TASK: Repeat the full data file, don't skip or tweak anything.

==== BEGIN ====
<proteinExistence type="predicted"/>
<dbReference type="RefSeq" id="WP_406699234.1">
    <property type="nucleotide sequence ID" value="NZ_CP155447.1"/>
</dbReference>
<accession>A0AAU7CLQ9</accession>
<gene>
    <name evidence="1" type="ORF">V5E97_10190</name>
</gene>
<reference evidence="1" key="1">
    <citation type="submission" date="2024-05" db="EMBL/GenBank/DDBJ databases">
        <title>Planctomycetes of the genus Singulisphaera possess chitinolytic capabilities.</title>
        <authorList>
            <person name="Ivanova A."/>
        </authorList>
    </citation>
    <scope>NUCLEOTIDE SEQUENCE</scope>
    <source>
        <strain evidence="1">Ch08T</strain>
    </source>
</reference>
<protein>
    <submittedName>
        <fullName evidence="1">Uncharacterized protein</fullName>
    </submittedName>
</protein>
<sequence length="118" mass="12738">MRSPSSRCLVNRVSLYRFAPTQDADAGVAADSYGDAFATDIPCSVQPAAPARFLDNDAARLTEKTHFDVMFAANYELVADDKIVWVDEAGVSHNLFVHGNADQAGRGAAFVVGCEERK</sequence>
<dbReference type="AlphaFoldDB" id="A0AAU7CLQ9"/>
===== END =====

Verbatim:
<proteinExistence type="predicted"/>
<dbReference type="RefSeq" id="WP_406699234.1">
    <property type="nucleotide sequence ID" value="NZ_CP155447.1"/>
</dbReference>
<accession>A0AAU7CLQ9</accession>
<gene>
    <name evidence="1" type="ORF">V5E97_10190</name>
</gene>
<reference evidence="1" key="1">
    <citation type="submission" date="2024-05" db="EMBL/GenBank/DDBJ databases">
        <title>Planctomycetes of the genus Singulisphaera possess chitinolytic capabilities.</title>
        <authorList>
            <person name="Ivanova A."/>
        </authorList>
    </citation>
    <scope>NUCLEOTIDE SEQUENCE</scope>
    <source>
        <strain evidence="1">Ch08T</strain>
    </source>
</reference>
<protein>
    <submittedName>
        <fullName evidence="1">Uncharacterized protein</fullName>
    </submittedName>
</protein>
<sequence length="118" mass="12738">MRSPSSRCLVNRVSLYRFAPTQDADAGVAADSYGDAFATDIPCSVQPAAPARFLDNDAARLTEKTHFDVMFAANYELVADDKIVWVDEAGVSHNLFVHGNADQAGRGAAFVVGCEERK</sequence>
<dbReference type="AlphaFoldDB" id="A0AAU7CLQ9"/>